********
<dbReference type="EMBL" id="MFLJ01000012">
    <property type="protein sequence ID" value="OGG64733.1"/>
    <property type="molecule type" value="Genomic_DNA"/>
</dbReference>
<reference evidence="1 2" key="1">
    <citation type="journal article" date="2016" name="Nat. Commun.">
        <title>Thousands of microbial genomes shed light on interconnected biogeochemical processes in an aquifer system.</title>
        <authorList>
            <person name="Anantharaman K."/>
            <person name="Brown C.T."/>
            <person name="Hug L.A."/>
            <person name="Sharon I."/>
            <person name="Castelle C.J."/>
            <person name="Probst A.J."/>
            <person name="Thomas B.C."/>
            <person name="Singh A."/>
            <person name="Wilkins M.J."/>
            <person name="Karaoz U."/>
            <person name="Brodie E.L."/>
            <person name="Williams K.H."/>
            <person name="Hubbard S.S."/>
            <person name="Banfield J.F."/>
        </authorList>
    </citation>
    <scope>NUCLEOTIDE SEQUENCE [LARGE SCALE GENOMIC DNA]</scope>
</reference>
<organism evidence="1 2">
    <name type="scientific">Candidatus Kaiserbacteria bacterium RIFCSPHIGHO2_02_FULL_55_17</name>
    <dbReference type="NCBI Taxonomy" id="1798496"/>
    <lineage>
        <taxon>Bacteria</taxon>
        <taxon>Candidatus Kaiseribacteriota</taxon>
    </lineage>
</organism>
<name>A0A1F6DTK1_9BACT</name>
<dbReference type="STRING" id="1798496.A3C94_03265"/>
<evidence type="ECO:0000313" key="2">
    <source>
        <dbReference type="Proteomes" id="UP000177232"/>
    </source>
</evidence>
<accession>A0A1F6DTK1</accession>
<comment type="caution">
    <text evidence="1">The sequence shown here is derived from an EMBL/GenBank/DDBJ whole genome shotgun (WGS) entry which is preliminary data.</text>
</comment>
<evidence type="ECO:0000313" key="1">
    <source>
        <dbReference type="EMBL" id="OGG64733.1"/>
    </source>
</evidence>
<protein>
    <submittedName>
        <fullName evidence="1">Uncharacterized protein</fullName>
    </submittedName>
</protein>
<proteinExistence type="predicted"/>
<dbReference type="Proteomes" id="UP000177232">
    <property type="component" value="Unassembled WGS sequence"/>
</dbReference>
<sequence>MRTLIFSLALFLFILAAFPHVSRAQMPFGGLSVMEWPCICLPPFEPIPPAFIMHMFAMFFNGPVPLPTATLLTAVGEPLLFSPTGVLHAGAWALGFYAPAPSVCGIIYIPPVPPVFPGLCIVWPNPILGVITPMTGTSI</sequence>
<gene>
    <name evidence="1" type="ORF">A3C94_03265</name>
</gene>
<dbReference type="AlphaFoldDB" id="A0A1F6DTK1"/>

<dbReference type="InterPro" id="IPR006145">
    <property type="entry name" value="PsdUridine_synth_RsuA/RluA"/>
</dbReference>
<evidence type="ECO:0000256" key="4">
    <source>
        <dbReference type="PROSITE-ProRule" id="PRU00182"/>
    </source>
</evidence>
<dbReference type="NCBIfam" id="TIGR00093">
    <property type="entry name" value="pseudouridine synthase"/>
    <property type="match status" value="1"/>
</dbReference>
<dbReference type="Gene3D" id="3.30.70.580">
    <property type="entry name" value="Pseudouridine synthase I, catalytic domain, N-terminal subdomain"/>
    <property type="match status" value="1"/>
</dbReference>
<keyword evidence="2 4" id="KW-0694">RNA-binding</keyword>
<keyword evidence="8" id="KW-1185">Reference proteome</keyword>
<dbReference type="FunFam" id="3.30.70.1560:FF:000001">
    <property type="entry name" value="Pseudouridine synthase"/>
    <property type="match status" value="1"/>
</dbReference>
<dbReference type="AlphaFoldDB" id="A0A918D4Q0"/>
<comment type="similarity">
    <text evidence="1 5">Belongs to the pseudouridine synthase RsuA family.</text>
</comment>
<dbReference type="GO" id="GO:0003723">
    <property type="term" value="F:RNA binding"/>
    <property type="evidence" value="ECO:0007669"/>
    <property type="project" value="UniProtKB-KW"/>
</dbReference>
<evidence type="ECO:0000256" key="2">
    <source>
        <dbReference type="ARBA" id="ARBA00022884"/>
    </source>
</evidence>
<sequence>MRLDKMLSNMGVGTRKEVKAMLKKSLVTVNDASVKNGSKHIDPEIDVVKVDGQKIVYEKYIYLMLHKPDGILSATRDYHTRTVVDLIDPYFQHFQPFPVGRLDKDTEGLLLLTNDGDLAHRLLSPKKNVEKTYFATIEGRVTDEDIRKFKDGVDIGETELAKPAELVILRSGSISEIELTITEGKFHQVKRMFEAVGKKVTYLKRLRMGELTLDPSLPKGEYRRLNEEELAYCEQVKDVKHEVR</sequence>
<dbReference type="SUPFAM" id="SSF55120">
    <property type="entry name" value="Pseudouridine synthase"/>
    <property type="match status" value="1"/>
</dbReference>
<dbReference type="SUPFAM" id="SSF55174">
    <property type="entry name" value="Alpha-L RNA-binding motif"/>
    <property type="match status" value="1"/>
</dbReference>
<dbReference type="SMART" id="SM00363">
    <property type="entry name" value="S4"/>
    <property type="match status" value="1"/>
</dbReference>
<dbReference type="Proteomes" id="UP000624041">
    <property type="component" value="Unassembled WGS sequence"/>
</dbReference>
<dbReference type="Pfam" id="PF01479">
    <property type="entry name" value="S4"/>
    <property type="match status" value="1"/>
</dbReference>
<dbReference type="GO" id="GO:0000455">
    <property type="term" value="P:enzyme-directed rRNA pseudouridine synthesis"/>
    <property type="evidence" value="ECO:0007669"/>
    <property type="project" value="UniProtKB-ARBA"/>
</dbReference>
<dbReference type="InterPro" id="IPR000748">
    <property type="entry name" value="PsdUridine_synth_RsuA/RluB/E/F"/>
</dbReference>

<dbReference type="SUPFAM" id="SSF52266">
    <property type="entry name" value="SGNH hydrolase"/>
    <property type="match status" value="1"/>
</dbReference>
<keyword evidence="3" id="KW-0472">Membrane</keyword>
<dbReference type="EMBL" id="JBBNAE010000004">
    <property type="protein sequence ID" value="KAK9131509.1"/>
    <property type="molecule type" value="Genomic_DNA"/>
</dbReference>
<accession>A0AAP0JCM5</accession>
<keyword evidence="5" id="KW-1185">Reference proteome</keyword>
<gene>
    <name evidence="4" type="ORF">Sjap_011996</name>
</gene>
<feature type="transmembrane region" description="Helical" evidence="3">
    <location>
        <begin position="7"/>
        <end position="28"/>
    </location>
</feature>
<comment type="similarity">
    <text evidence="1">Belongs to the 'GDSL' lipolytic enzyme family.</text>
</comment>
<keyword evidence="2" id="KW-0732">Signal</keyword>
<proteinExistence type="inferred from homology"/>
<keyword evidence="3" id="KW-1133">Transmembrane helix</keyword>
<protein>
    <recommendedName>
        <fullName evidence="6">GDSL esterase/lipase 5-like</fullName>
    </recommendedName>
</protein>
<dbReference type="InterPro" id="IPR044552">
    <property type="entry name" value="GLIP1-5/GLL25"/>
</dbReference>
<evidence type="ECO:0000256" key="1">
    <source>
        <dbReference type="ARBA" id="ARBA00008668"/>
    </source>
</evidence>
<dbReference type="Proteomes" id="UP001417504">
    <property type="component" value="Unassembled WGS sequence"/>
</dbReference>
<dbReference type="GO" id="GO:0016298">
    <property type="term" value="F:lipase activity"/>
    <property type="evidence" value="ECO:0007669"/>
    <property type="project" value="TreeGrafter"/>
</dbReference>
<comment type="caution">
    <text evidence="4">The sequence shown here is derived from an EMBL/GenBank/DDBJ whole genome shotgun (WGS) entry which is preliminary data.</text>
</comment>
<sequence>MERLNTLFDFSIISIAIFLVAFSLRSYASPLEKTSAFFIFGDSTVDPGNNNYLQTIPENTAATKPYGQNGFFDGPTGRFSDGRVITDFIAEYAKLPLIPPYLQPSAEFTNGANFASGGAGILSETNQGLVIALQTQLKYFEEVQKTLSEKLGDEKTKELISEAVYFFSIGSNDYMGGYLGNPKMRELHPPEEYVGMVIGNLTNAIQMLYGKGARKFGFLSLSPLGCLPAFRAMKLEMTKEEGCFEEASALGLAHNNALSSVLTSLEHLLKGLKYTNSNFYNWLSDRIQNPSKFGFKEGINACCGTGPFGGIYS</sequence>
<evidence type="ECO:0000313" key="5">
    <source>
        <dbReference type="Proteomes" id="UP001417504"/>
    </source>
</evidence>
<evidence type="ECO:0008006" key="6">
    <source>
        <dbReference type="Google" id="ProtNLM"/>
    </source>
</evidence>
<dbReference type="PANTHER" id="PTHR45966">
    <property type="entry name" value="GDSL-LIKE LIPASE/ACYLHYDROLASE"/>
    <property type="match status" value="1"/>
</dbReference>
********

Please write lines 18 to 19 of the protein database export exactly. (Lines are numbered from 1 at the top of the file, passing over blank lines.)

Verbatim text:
            <person name="Karaoz U."/>
            <person name="Brodie E.L."/>